Recently Chris Farrell of Market Place Money spoke to the Encore event here in Delray Beach about how baby boomers are changing the way we think about work. In this article for Forbes magazine he confirms that the method I teach still is the most productive way of finding new work:

• Tuesday, April 11th, 2017

I have written before about the fact that creativity doesn’t decrease with age as long as one continues to use your mind in creative ways. This has been documented in various scientific studies, but a recent article in the New York Times by Pagan Kennedy, author of “Inventology, How We Dream Up Things That Change The World” she told of John Goodenough, 94, who has just filed a patent on a new kind of battery that could revolutionize electric cars. She cited studies that show that in the U.S. the highest value patents often come from the oldest inventors, over 55. While there is certainly plenty of creativity among the young, a study of Nobel physics laureates found that most made their discoveries after 50 and the peak of creativity for Nobel winners is getting higher age-wise every year. As Mr. Goodenough said “You have to draw on a fair amount of experience in order to be able to put ideas together.” When I work with retirement planning clients I remind them that they have the power to create what they want in their lives and to create new things using their life experiences. This is something people tend not to believe and need to be reminded of. To read the article in full:

• Sunday, January 29th, 2017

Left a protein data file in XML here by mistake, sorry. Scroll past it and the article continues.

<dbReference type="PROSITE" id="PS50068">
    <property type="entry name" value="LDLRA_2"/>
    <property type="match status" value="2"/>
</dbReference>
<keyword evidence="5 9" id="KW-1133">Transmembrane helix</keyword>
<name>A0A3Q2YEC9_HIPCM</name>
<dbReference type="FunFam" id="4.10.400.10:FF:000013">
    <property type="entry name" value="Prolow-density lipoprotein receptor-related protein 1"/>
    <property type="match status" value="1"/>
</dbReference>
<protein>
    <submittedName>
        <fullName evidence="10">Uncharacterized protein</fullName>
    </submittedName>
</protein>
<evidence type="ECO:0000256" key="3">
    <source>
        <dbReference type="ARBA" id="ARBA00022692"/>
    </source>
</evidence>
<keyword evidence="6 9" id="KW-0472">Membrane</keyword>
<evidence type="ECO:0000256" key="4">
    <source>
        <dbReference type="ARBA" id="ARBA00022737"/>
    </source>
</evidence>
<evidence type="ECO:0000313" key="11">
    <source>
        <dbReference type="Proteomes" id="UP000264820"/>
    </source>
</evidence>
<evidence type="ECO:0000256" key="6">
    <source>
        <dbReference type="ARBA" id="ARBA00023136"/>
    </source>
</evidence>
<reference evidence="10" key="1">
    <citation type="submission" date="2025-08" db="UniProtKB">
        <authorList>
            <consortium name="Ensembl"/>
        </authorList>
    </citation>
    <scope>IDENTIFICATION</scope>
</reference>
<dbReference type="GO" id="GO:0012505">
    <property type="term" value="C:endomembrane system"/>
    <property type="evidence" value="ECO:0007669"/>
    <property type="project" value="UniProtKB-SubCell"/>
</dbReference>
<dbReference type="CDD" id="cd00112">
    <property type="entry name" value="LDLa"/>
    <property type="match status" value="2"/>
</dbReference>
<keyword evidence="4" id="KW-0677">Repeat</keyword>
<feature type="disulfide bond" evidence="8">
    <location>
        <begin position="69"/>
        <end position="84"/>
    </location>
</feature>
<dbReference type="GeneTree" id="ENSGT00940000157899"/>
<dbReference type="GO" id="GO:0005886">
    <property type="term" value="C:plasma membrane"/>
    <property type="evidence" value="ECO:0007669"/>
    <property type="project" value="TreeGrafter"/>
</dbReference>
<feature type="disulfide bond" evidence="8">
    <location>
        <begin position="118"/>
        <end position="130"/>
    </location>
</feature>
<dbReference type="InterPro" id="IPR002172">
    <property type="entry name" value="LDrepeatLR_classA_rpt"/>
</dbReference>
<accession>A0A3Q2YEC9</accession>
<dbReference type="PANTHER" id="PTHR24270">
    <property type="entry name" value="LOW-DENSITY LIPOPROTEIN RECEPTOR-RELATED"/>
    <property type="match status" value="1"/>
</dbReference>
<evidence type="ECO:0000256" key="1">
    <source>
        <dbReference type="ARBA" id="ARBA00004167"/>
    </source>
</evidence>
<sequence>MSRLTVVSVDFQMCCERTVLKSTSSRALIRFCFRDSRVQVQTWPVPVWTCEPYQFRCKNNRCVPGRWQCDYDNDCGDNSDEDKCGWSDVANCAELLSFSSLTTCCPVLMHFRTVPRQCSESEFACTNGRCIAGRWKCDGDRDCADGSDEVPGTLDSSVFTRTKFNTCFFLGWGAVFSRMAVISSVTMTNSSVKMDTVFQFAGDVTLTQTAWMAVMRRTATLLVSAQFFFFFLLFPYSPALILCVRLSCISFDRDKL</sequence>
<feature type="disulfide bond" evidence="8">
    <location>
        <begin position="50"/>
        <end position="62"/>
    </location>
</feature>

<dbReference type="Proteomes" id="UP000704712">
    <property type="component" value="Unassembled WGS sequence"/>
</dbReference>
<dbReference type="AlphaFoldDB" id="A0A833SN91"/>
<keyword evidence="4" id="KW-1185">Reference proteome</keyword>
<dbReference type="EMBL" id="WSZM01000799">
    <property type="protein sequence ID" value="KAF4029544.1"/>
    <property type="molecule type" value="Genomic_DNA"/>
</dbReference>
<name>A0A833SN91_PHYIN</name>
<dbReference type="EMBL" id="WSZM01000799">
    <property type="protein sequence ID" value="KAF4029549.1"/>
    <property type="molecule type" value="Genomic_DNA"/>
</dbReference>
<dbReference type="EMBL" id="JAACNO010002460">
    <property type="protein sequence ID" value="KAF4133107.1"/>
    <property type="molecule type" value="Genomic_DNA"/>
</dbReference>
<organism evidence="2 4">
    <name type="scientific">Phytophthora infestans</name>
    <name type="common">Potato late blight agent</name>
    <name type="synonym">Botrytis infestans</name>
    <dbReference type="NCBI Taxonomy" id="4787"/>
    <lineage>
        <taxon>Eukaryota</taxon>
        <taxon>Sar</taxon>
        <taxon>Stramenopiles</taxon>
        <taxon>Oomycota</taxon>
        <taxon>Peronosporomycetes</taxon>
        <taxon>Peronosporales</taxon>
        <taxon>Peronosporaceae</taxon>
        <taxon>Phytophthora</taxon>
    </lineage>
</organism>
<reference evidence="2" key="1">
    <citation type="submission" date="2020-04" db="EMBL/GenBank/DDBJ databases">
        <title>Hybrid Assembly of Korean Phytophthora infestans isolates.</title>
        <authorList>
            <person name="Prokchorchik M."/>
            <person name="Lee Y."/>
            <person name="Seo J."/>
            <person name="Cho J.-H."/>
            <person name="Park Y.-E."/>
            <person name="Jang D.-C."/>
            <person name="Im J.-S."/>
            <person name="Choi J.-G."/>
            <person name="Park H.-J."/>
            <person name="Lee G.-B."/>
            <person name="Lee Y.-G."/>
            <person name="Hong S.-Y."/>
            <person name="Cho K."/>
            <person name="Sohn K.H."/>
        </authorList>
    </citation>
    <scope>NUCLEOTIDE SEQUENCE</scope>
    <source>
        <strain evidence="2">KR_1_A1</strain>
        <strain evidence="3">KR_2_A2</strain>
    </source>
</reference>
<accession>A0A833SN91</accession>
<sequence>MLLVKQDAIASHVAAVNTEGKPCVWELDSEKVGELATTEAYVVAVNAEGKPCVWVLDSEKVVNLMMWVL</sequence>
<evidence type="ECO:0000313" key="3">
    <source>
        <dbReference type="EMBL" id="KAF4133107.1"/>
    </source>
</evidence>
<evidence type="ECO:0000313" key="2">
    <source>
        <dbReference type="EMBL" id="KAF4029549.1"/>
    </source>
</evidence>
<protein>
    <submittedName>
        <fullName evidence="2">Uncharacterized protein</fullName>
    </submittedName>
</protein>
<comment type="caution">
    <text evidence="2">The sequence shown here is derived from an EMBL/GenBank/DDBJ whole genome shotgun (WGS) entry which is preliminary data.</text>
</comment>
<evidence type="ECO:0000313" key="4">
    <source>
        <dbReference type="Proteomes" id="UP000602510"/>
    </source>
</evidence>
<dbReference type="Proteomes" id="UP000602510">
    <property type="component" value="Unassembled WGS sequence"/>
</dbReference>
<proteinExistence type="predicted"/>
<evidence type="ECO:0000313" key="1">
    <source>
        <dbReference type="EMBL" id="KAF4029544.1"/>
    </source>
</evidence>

Over the past two years I have been going in several new directions. In addition to retirement planning, coaching and workshops, I created and copyrighted a program for a healthy approach to lifetime financial planning for people early in their careers and am preparing to launch it as an e-book. I am also exploring offering it to employers as a benefit for younger employees to help retain them. Retirement planning is more than savings and investing. It should be a plan to include the six key areas of life planning: career and work, health and wellness, family and relationships, leisure and social, personal development as well as finance and insurance. Finally, with a group of dedicated volunteers, we have created Encore Palm Beach County, a new nonprofit focused on helping people over 50 connect with new work, paid and volunteer. We have a new website: And we are sponsoring a great program on February 16 with Chris Farrell, Economics Editor of MarketPlace Money and author of “Unretirement: How Boomers are Changing How We View Work, Community, and the Good Life”, as speaker. Chris believes that our aging population has much to contribute economically to our society rather than being a drain on it, as many believe who paint pictures of financial doom and gloom. You can register to join us at!